“New Wine, Old Wine” is the title of next Sunday’s sermon, and the sermon takes its text from Mark 2:18-22. The sermon will look at the role of tradition in our lives and how it may help or hinder the progress of the Gospel. How attached to your traditions are you?
Monday, February 12. Read Matthew 5:17-20. In this text, Jesus talks about his relationship to the Law of Moses. 1) What did he say he came to do? 2) How would you say Jesus regarded the Law, and what purpose did it serve? 3) How do you think Jesus’ view of law differed from the Pharisees? (See verse 20.)
Tuesday, February 13. Read Matthew 9:14-17. 1) What question did the disciples of John the Baptist ask Jesus? 2) What images did Jesus use to get them to think about this issue? 3) In what ways do “new patches” and “old wineskins” help you to understand Jesus’ answer?
Wednesday, February 14. Read Matthew 6:16-18. This text is part of Jesus’ sermon on the mount. 1) What did people tend to do when they fasted? 2) What did Jesus say about this practice and their “reward”? 3) Was Jesus condemning the practice of fasting or the manner of fasting?
Thursday, February 15. Read Matthew 23:1-4, 23-24. 1) What group of people was Jesus talking about in this Matthew 23? 2) In verses 1-4, what practices was he condemning them for? How do you think we are guilty of that today 3) What was he condemning in verses 23-24?
Friday, February 16. Read Acts 13:2-3. 1) What was happening in this text? 2) How did fasting fit into the context? 3) How was this fasting different in use that of, say, Matthew 6:16-18.
Saturday, February 17. Read Mark 2:18-22. This is Sunday’s sermon text.
Prayer of the Week:
Lord God, as vines drive their life from the trunk
So do we receive nurture from you.
You have created this world and made us
To depend on you for existence,
Free from the corruption of the world.
Therefore we call out to you:
May the fruit of our lives be sweet to you.
Grant us now the strength
To fast from worldly pleasures,
For You alone are good.
In Jesus’ name we pray this. Amen.
Hymn of the Week:
This week’s hymn is just four verses, but it is keenly on target with the theme of vines, wine, and the results of one’s life.
Not by gain our life is measured,
But by what we’ve lost ‘tis scored;
’Tis not how much wine is drunken,
But how much has been outpoured.”
Devotional Article of the Week:
The person who loves golf, particularly The Masters Golf Championship, will recognize those words as the Jim Nantz’ description of the CBS coverage of the tournament. For several years, the ads begin running in late February leading up to the first week in April when the greatest golfers in the world assemble in Augusta, Georgia, to compete in the greatest golf tournament in the world. The Masters Championship is not only a tradition in itself, but the tournament is full of traditions.
The tournament traditions include the ceremonial legends of the game serving as honorary starters by teeing off early on the first day of the tournament. This year Arnold Palmer hit the first drive. Of course the green jacket is a tradition like no other. The fact that the tournament is often decided on the back nine on Sunday afternoon has become a tradition. Amen Corner is a tradition. The beauty of the azaleas and dogwoods is a tradition. Skipping the ball across the water on the 16th hole during practice rounds has become tradition that results in boos from the crowd if a golfer chooses not to participate. For many patrons, planting themselves by the 16th green or the 18th green is a tradition. Hearing Pat Summerall say, “CBS Sports proudly presents the Masters!” to introduce the broadcast is a tradition.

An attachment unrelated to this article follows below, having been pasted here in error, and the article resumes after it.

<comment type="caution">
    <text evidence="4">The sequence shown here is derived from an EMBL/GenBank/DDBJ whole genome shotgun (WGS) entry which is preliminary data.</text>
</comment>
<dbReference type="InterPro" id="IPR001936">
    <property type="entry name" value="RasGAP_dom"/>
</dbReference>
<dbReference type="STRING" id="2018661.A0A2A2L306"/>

Traditions are important in most areas of our lives. Our schools use traditions to build school spirit. There are winning traditions and losing traditions with sports teams. Families have food traditions, vacation traditions, holiday traditions, wedding traditions, anniversary traditions, and birthday traditions. Churches have traditions. Even those who vow to be non-traditional develop their own set of traditions. As best we can, we try to preserve our traditions.
The Masters: a tradition like no other. You don’t mess with the traditions of the Masters. Those who run the tournament do all within their power to preserve the traditions of the Masters Tournament.
Some traditions are easily accepted as traditions and can be changed or rejected or ignored with no risk of penalty. Then, there are those traditions worth fighting to preserve. When it comes to your life, what is the tradition that is like no other?
Allow me to offer a suggestion based on what Jesus said:
Love the Lord your God with all your heart, and soul, and mind, and strength. Love your neighbor as yourself.
When Jesus was asked what He considered as most important, this was His response (Matthew 22:34-40). These are often called “The Greatest Commands.”
To adopt something like this as our “tradition like no other” will revolutionize our lives. Most of the traditions we hold onto will determine some of our direction and many of our actions. But to adopt “The Greatest Commands” as our greatest tradition, will alter the course of our futures. Nothing will be the same. These commands change how we treat people. They change how we think. They change how we worship. They change how we live. Now that’s a tradition like no other.
Lord willing, I can look forward to the first weekend in April for years to come. I’ll look forward to watching the Masters and enjoy hearing Jim Nantz say, “The Masters, a tradition like no other.” Of greater importance, however, are the words of the Master that I hope to drive the course of my life, all the days of my life.
A life of love lived for the Master. Now that’s truly “a tradition like no other!”